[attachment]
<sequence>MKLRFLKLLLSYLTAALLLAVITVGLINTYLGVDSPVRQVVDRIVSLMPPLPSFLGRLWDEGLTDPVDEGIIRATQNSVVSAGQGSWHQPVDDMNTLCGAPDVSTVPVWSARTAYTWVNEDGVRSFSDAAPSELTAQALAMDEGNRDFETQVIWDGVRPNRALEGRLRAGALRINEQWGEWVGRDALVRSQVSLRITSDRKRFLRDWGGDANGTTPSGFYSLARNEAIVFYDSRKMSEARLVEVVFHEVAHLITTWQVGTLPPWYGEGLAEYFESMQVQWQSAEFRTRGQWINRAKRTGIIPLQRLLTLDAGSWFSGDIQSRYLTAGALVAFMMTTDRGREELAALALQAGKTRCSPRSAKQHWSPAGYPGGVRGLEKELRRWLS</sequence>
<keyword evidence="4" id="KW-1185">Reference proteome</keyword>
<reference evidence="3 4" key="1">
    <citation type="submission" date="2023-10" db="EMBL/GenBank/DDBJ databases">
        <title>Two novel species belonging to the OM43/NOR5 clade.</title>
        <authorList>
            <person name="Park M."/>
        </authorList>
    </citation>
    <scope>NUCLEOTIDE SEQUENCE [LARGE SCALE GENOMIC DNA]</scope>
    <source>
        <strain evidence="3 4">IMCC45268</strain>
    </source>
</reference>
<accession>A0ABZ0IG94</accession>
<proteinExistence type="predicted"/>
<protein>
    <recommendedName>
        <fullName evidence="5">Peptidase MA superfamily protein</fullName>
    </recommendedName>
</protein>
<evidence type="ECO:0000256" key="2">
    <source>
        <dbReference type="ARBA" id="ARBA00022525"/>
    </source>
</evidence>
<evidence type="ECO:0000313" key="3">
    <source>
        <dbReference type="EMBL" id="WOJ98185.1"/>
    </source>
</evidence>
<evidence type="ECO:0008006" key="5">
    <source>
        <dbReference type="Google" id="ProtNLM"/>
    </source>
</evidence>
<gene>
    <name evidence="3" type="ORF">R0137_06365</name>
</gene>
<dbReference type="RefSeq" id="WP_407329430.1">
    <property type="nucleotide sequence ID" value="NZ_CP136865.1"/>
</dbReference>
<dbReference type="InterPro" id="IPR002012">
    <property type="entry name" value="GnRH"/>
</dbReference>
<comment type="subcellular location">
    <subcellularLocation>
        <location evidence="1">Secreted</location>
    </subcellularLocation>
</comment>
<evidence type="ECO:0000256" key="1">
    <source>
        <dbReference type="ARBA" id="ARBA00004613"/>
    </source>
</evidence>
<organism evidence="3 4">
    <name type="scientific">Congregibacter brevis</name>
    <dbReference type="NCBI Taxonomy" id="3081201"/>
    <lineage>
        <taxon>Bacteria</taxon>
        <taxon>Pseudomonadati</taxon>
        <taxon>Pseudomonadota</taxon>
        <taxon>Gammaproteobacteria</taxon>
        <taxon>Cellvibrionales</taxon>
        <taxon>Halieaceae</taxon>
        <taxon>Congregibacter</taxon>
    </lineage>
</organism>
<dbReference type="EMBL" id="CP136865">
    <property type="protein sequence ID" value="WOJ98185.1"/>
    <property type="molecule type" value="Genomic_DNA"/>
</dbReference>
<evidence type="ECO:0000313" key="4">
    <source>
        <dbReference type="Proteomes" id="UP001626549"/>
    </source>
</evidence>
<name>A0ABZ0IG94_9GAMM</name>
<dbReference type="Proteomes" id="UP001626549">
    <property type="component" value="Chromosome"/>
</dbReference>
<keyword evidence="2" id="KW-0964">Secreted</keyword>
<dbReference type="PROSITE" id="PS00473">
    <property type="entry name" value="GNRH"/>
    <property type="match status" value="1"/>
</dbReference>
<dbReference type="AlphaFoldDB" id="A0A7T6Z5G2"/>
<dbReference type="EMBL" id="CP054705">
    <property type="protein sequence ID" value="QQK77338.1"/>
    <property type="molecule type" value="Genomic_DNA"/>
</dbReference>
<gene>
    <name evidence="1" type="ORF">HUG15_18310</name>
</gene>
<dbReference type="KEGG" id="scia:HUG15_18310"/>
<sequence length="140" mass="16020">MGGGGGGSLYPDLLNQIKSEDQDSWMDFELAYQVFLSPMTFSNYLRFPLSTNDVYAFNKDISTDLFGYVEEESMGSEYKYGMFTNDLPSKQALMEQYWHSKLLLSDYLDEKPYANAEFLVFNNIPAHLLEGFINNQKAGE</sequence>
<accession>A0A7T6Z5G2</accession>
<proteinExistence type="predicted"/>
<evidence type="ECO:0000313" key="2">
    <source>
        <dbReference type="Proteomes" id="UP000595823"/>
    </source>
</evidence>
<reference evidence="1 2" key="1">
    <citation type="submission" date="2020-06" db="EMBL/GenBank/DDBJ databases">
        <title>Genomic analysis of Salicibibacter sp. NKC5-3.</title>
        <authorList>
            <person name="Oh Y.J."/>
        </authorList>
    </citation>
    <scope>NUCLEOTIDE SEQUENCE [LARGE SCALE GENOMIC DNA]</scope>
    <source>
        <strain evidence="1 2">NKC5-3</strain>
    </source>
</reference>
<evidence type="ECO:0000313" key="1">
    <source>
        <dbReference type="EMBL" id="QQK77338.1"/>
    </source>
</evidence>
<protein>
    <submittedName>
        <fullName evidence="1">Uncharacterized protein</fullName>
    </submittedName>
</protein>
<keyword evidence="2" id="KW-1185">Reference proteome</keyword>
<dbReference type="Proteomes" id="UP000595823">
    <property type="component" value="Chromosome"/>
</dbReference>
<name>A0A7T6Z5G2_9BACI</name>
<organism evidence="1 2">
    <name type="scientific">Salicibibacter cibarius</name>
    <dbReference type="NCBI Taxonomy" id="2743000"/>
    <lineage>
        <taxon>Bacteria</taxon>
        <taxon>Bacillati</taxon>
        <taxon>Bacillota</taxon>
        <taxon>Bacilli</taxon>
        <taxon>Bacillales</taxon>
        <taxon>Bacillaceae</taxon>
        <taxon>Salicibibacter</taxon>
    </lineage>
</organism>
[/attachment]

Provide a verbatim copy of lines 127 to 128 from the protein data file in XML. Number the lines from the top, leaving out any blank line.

<dbReference type="Proteomes" id="UP000595823">
    <property type="component" value="Chromosome"/>